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ACLU of Nevada questions new policy on transgender prisoners

CARSON CITY — The American Civil Liberties Union of Nevada has voiced “grave concerns” about a new Nevada Corrections Department policy on transgender inmates adopted Wednesday by the Board of State Prison Commissioners.

The agency drafted its first transgender policy after receiving feedback from community organizations and advocates.

The policy requires staff assessment of inmates on a case-by-case basis. It also has provisions for transgender inmates to shower separately from other inmates and be housed in single cells as determined by the warden of the affected institution.

A review committee will make recommendations about an inmate’s placement and medical care. Corrections and medical staff make final decisions.

In a statement issued Thursday, the ACLU noted that the department failed to implement many of the organization’s recommendations in the final policy, “raising serious concerns about the constitutionality of some provisions as well as their compliance with the Prison Rape Elimination Act.”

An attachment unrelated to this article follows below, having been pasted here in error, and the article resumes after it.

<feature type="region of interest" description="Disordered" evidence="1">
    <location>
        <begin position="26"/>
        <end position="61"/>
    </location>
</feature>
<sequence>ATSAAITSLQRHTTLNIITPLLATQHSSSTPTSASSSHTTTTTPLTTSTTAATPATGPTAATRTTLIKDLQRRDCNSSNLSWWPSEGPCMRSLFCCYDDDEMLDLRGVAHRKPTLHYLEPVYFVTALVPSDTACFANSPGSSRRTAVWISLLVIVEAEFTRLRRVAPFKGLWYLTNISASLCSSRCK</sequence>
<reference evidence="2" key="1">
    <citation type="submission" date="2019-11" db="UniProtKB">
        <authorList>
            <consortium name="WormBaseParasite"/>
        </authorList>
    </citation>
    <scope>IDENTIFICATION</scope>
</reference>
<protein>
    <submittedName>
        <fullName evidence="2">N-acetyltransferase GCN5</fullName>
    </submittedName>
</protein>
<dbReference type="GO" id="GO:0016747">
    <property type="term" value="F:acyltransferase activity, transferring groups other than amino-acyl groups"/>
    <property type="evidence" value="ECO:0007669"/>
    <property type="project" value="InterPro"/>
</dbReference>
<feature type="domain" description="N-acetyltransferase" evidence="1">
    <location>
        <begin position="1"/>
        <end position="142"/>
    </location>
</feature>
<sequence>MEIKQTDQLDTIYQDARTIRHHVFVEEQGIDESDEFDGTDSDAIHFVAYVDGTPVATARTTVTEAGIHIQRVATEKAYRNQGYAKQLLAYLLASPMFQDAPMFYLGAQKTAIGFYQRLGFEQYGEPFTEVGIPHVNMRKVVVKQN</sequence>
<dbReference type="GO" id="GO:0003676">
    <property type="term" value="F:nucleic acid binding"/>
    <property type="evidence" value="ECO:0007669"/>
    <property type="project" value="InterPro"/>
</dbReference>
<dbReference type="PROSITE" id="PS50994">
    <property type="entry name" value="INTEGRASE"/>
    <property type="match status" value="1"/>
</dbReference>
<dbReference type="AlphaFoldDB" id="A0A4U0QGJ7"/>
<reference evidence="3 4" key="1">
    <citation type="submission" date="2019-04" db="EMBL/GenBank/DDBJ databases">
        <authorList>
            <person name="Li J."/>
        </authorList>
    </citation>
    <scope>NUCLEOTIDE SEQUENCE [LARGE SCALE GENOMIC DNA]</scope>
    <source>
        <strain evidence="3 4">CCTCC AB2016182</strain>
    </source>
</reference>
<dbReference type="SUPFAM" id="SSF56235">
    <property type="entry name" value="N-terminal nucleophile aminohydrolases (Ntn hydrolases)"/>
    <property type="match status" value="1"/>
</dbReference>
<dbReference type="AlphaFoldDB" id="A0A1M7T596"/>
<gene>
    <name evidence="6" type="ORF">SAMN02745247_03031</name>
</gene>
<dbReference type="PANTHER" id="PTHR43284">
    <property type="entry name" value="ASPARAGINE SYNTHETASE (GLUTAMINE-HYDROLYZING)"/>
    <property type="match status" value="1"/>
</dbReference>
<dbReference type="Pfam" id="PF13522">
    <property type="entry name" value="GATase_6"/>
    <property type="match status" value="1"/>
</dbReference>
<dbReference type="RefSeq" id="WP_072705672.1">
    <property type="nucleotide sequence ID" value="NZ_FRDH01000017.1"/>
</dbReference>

“While the ACLU of Nevada appreciates the Department of Corrections for hearing our concerns, its failure to act on them poses a serious problem,” ACLU of Nevada Executive Director Tod Story said. “We are looking at all available options in order to ensure that the state’s handling of prisoners who are transgender is compliant with PREA and does not violate the rights guaranteed by the United States Constitution.”

The department failed to adopt the up-to-date terminology recommended by the ACLU of Nevada in May, including continued use of the term “gender identity disorder,” which is no longer recognized by the Diagnostic and Statistical Manual of Mental Disorders.

According to the ACLU statement, policies that allow transgender inmates to receive hormone replacement therapies only if they had been prescribed them before their incarceration conflict with prevailing standards of care for gender dysphoria and with the Eighth Amendment, “which bars prisons from denying access to certain types of treatments based on a blanket policy that does not allow for medical judgment based on an individual’s particular circumstances.”

Contact Sean Whaley at swhaley@reviewjournal.com or 775-461-3820. Follow @seanw801 on Twitter.

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